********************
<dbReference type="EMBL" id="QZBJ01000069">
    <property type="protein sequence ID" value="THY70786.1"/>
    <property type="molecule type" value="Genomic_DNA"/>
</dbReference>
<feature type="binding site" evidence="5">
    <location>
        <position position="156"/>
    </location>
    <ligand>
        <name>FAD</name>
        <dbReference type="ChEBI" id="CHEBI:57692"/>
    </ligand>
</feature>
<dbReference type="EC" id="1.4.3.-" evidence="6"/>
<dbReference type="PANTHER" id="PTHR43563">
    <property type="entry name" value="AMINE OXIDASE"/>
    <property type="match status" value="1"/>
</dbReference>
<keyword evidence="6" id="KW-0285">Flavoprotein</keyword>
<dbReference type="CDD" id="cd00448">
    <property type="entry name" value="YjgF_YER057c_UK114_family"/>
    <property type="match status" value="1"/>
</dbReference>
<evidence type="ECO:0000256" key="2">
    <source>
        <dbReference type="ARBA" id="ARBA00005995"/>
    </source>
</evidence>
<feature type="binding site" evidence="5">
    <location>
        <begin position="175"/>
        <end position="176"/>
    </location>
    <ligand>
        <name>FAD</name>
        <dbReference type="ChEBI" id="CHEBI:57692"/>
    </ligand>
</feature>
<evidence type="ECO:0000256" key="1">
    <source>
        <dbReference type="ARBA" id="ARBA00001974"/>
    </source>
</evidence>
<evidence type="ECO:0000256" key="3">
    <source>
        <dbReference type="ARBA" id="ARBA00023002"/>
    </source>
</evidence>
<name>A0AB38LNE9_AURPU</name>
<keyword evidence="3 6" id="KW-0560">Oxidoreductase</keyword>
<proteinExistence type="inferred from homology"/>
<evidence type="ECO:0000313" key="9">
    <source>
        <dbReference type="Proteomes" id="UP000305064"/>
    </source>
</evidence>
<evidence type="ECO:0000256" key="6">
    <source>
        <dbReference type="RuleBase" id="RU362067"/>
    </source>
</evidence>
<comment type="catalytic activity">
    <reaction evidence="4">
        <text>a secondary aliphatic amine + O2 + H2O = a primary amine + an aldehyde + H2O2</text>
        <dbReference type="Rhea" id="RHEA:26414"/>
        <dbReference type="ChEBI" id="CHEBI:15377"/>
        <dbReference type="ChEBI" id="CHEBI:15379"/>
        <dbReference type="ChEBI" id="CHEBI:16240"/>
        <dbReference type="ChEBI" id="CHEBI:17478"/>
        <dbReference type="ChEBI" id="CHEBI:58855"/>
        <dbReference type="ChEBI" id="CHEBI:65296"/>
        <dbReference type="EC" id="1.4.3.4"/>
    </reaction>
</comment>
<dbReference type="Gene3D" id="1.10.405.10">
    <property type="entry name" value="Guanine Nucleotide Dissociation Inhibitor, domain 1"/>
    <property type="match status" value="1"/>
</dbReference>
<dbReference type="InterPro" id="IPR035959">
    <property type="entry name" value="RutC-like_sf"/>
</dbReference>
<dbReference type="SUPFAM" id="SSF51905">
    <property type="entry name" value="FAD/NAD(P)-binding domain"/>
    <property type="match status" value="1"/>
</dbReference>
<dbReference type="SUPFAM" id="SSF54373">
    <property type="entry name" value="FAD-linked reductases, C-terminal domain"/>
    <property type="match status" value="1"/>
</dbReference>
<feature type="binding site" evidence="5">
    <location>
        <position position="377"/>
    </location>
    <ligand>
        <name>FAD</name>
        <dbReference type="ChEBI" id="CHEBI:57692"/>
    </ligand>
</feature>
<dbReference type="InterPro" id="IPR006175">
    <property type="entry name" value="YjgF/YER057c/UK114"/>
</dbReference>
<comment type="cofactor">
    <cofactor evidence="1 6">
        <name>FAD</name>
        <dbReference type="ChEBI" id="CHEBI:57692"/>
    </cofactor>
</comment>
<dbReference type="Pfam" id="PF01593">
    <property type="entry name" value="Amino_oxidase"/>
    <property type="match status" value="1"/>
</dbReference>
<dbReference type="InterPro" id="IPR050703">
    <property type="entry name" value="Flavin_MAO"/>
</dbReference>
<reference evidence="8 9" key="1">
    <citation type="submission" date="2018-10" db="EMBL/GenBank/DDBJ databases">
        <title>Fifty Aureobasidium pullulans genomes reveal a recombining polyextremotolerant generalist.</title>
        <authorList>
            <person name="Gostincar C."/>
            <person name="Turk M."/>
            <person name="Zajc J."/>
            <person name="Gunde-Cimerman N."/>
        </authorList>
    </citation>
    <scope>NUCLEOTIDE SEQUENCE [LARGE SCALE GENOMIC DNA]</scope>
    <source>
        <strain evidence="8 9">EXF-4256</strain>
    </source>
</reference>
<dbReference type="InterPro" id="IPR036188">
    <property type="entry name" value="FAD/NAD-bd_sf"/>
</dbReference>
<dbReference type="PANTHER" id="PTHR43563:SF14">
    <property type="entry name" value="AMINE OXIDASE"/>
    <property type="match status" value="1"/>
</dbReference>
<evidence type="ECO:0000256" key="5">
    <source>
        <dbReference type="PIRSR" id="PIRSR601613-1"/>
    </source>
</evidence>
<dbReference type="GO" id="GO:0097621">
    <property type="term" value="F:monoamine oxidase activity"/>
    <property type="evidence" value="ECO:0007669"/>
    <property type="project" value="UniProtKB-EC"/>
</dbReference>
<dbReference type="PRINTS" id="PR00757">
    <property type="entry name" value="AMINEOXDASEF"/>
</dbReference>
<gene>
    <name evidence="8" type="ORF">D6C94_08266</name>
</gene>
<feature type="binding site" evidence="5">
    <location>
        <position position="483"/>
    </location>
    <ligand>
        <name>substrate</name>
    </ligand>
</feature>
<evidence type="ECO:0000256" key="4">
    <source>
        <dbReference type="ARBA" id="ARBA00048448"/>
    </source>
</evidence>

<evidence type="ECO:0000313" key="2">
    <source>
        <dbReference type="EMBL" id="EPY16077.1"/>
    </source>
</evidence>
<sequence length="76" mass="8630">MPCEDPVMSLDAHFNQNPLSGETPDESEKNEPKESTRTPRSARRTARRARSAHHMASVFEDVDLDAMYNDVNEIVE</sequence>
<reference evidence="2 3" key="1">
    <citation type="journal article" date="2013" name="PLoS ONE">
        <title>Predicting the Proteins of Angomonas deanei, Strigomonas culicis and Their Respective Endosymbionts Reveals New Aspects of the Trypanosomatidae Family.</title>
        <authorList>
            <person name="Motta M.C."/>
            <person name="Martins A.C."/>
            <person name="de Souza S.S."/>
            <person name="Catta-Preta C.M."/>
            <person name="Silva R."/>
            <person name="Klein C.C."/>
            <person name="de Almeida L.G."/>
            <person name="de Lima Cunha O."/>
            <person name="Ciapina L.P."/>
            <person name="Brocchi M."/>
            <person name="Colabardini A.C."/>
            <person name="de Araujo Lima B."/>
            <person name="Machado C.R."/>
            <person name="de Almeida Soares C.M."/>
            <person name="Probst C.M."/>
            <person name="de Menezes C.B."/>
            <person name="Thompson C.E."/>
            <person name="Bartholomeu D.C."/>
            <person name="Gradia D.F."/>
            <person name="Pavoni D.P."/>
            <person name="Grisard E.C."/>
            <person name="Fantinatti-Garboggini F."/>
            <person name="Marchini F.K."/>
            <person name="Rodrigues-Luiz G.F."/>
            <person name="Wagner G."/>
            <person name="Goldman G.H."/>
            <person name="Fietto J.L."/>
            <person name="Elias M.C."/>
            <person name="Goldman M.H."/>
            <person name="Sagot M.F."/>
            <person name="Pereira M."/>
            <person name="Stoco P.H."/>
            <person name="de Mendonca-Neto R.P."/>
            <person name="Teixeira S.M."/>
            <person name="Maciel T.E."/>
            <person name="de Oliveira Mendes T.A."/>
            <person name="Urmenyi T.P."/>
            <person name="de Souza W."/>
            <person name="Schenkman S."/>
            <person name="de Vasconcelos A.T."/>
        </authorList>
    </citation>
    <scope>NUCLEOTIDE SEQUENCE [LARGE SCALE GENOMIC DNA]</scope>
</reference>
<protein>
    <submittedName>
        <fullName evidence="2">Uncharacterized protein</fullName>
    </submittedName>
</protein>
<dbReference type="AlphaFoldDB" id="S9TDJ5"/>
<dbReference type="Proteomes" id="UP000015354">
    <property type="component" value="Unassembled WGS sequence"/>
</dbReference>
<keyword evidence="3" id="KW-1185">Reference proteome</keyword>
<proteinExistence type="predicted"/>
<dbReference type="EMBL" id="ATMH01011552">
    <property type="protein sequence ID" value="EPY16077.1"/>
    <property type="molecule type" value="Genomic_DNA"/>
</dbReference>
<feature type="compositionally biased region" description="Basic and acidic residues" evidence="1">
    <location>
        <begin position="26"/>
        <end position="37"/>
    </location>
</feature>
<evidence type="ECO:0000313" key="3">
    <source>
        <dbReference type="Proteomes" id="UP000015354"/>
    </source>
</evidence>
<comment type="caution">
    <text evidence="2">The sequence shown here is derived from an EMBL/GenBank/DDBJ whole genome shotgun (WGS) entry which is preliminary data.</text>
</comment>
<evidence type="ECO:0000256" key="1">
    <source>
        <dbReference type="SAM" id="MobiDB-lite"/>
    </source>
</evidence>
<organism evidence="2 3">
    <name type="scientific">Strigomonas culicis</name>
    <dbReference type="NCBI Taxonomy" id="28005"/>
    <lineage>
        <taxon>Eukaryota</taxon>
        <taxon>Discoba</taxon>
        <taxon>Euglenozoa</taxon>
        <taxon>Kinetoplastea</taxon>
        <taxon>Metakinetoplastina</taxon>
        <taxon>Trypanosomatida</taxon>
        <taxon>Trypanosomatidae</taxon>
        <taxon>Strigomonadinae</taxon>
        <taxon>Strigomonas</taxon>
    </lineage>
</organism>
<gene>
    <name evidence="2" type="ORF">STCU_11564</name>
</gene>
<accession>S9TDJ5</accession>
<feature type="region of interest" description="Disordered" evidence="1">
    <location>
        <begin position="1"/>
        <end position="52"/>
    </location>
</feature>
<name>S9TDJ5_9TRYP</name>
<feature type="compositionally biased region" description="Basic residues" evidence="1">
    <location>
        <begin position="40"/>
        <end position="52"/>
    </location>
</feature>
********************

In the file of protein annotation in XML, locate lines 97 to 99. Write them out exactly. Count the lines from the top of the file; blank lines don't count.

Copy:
    </ligand>
</feature>
<dbReference type="InterPro" id="IPR006175">